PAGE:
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British Prime Minister David Cameron greets Deputy Prime Minister Nick Clegg at 10 Downing Street on Wed., May 12. (Matt Cardy/2010 Getty Images)
British Prime Minister David Cameron greets Deputy Prime Minister Nick Clegg at 10 Downing Street on Wed., May 12. (Matt Cardy/2010 Getty Images)

Campbell Clark

Cold, hard coalition lessons from this side of the pond Add to ...

The mother of all Parliaments has taught Canada a lesson. We have some for her, too.

Britain's new government has demonstrated that coalition governments are possible, even outside of wartime, in the modern era of Westminster-style parliaments. At the very least, it will revive questions for our politicians here: Would Michael Ignatieff, or even Stephen Harper, invite Jack Layton's NDP into a coalition?

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New British Prime Minister David Cameron and Liberal-Democrat deputy Nick Clegg have even devised a new plan to ensure stability in a hung Parliament: a five-year fixed term for elections to be set out in law. But Canada's lesson is that politicians' electoral calculations are not easily contained.

Pure politics are the driving force that makes and breaks minority governments. Mr. Harper, like Paul Martin before him, governs until the other parties think they'll do better in an election. Or until the Prime Minister does. Can a coalition escape those forces?

Paul Martin persuaded Belinda Stronach to cross the floor and stayed in power with the backing of independents and the Speaker's tie-breaker vote. He lost when the NDP switched sides. Stephen Harper passed legislation adopting "fixed," four-year terms, but then called an election after less than two. He won a stronger minority, but the three opposition parties reared up under defeated Liberal leader Stéphane Dion in a bid to form a coalition to unseat him.







In six years of minority Parliaments, you would think Canada had seen all the cliffhanger twists. But we haven't seen this one: two parties actually forming a real coalition, with each holding ministerial posts in cabinet.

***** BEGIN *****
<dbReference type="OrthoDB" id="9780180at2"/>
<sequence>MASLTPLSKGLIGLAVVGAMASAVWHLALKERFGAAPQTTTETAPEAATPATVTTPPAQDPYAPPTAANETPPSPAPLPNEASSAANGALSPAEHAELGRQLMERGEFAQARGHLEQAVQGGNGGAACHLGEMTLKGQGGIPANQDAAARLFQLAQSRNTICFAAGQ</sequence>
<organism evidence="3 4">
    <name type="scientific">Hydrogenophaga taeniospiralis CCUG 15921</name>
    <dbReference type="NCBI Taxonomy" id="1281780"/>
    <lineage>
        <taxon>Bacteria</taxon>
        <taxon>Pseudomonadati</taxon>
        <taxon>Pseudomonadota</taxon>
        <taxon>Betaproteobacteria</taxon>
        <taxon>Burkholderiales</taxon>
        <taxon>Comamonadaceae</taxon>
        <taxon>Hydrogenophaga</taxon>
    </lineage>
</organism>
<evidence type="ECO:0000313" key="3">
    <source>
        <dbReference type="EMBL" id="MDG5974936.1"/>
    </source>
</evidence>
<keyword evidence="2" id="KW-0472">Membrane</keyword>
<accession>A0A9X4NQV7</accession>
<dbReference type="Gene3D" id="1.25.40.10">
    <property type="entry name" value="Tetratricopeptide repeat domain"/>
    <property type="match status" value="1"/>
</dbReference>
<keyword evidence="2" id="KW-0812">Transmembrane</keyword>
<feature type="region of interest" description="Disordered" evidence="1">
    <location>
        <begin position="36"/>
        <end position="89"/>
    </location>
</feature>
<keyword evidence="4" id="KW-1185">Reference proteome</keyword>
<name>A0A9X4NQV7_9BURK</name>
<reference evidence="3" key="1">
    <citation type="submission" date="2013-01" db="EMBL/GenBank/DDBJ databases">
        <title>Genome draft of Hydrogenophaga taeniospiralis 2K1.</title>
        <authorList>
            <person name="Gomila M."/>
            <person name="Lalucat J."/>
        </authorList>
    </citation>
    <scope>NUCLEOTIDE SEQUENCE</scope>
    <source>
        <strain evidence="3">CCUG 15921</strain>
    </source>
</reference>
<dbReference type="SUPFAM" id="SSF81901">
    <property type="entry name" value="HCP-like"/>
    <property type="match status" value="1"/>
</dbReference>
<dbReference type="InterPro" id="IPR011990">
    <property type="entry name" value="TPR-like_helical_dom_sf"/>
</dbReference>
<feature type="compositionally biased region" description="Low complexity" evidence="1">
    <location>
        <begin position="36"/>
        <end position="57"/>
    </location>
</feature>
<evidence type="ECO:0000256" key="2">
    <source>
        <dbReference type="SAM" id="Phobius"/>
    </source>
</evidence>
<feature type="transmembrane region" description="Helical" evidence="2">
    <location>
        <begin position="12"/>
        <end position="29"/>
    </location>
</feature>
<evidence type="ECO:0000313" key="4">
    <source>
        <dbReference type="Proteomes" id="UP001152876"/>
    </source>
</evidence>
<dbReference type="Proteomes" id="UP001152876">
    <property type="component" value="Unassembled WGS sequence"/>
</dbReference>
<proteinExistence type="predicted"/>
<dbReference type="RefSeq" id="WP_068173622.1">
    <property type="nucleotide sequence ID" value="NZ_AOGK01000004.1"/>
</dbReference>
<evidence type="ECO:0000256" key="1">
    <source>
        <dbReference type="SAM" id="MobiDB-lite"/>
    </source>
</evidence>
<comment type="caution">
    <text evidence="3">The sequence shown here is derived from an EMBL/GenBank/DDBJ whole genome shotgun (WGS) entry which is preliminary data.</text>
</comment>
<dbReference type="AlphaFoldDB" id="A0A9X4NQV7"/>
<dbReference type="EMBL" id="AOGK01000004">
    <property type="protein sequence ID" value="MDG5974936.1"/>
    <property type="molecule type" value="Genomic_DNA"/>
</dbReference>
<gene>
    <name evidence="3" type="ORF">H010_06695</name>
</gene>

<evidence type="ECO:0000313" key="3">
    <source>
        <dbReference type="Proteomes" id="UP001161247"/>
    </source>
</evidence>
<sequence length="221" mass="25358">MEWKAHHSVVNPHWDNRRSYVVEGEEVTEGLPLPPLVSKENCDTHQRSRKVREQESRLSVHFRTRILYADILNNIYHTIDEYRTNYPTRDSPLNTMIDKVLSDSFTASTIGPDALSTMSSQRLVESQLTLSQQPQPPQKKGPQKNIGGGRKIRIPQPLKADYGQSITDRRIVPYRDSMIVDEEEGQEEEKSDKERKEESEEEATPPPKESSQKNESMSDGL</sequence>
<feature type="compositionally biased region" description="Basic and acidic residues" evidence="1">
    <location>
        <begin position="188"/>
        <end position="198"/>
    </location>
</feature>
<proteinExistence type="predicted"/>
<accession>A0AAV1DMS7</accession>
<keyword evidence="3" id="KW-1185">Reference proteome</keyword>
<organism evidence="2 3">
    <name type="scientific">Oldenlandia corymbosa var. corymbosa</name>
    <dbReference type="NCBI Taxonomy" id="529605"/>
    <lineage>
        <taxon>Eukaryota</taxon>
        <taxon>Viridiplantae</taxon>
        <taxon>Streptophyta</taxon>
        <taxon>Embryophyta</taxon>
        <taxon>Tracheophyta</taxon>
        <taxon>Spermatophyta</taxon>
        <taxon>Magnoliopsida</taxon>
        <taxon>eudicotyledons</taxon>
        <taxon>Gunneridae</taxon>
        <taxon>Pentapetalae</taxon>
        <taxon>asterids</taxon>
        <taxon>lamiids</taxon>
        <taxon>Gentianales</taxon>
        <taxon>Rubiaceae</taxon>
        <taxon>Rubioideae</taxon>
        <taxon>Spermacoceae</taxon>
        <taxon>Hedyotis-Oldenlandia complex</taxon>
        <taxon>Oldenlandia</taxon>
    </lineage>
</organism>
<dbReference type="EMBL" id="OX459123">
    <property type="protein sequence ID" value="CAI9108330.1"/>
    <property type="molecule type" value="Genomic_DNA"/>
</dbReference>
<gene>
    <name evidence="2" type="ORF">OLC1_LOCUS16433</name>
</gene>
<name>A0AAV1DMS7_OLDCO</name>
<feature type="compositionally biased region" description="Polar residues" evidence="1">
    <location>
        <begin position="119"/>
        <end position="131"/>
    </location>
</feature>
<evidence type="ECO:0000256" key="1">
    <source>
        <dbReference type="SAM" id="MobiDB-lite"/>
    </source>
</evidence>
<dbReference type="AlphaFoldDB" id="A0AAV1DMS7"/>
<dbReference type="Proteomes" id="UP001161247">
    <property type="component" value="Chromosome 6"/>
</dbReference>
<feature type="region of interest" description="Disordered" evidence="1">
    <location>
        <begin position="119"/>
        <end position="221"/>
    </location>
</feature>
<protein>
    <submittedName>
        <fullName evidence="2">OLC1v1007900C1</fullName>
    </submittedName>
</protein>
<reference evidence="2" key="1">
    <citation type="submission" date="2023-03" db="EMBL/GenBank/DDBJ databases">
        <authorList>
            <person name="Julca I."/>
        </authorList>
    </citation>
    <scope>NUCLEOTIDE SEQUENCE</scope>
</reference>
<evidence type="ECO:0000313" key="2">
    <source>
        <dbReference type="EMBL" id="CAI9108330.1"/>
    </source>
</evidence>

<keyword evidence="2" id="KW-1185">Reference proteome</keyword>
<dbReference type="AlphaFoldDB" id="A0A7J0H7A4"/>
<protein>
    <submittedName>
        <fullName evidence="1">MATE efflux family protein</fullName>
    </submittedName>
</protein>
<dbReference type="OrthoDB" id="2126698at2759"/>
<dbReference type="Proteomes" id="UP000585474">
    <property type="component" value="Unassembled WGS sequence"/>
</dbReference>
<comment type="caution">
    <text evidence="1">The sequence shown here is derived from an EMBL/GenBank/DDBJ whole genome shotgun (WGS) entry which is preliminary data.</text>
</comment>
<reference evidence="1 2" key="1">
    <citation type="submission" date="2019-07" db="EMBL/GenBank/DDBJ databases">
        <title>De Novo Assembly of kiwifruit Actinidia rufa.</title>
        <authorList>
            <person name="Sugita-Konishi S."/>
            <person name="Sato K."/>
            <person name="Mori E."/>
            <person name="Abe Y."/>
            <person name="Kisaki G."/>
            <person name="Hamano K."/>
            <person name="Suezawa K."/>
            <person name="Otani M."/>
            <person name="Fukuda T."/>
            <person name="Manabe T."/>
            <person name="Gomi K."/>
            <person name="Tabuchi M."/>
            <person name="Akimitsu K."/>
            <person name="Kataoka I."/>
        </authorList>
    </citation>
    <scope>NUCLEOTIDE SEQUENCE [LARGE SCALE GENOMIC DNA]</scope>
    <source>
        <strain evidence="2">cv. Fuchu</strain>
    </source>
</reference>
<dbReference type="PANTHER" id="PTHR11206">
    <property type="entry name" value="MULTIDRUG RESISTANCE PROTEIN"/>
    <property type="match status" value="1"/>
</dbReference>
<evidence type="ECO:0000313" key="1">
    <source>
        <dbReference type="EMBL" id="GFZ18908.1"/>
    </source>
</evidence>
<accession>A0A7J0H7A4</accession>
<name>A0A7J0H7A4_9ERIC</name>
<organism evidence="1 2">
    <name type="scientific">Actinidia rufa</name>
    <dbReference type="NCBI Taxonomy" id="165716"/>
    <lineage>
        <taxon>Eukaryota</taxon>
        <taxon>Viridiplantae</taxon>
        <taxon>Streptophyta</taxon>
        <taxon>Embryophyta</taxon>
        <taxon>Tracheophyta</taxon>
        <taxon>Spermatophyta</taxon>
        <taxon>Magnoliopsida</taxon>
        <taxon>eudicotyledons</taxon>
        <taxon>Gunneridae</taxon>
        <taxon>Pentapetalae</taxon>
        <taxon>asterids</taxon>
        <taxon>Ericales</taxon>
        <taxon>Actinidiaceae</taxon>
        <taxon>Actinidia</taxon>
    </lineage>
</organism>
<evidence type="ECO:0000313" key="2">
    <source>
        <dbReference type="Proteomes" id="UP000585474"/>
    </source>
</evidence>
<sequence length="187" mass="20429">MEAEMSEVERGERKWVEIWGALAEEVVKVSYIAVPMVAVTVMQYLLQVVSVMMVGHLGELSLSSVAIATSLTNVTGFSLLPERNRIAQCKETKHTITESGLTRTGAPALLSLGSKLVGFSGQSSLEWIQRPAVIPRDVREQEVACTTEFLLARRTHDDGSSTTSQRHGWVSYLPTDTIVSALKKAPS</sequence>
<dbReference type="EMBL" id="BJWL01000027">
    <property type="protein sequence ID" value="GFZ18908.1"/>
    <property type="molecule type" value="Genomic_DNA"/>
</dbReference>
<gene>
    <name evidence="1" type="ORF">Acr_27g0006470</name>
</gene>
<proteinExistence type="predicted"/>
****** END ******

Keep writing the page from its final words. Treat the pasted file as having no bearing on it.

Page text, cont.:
One might think the prospect for that in Canada died with Mr. Dion's attempt. Mr. Harper painted it as unholy, and relishes the idea of campaigning against the coalition bogeyman. The new Liberal Leader, Mr. Ignatieff, killed it. But what made it politically untouchable was two things: it depended on support, in Parliament at least, from the separatist Bloc Québécois, and it would be led by a Liberal Leader who had been beaten into a distant second place.

Another election, and another minority Parliament - our new normal - could leave either Mr. Ignatieff or Mr. Harper in a mathematical position to form a coalition with the NDP, and a British example to point to. Canadians will certainly expect their political leaders to say if they would, too. It's no longer quite as hypothetical.

What is still very hypothetical is the Cameron-Clegg deal to ensure a five-year government.





Canada has found those offers of hung-Parliament stability to be a mirage. Mr. Harper passed a law for four-year fixed terms, but held an election after 20 months. Opposition parties can combine to defeat the government if they want an election.

Canada's fixed-election law had an out, because it had to. Calling elections is the Crown's power, and our Parliament can't change that without a constitutional amendment approved by provinces. So the fixed-term law left the Governor-General's ability to launch elections whole, and Mr. Harper asked for one.

Britain's similar, but not the same. They have no written constitution, and Parliament can limit the Crown's powers. Its coalition can pass a fixed-term law.

But another part of that agreed law is less likely to fly: changing the convention so that it will take 55 per cent of MPs to defeat the government. That would effectively give Mr. Cameron's Conservatives, with 47 per cent of MPs, a veto on its own survival. Changing that convention may be constitutionally questionable, especially if all the parties in the Commons disapprove, according to York University constitutional expert Patrick Monahan.





At any rate, it would present a problem for the Queen if, for example, the Cameron-Clegg coalition split apart over a budget: in Westminster systems, governments that can't pass money bills can't stay in power. Could the Queen keep a government that doesn't command the confidence of a majority, and can't pay the bills?

So the fixed-term bill appears to make it impossible for Mr. Cameron to call an election. But it probably can't bind Mr. Clegg from splitting away and forcing one - given a pretext, and good polls. And if Mr. Clegg can't be bound, it's not impossible for Mr. Cameron to trigger a split by pushing measures the Liberal Democrats can't accept. Financial markets hoping a stable government will really tackle deficits aren't betting on a sure thing.

Nick Clegg has tied himself to Mr. Cameron's Conservatives for now, but only after flirting with Labour, and deciding teaming up with the losers was bad politics. There'll be another election, and Britain can't be sure when.

Britons are pushing Canada's politicians to answer the coalition question. But if they looked here, they wouldn't be so confident they have tamed the political forces that lead to snap elections.

Campbell Clark writes on foreign affairs in Ottawa

Follow on Twitter: @camrclark

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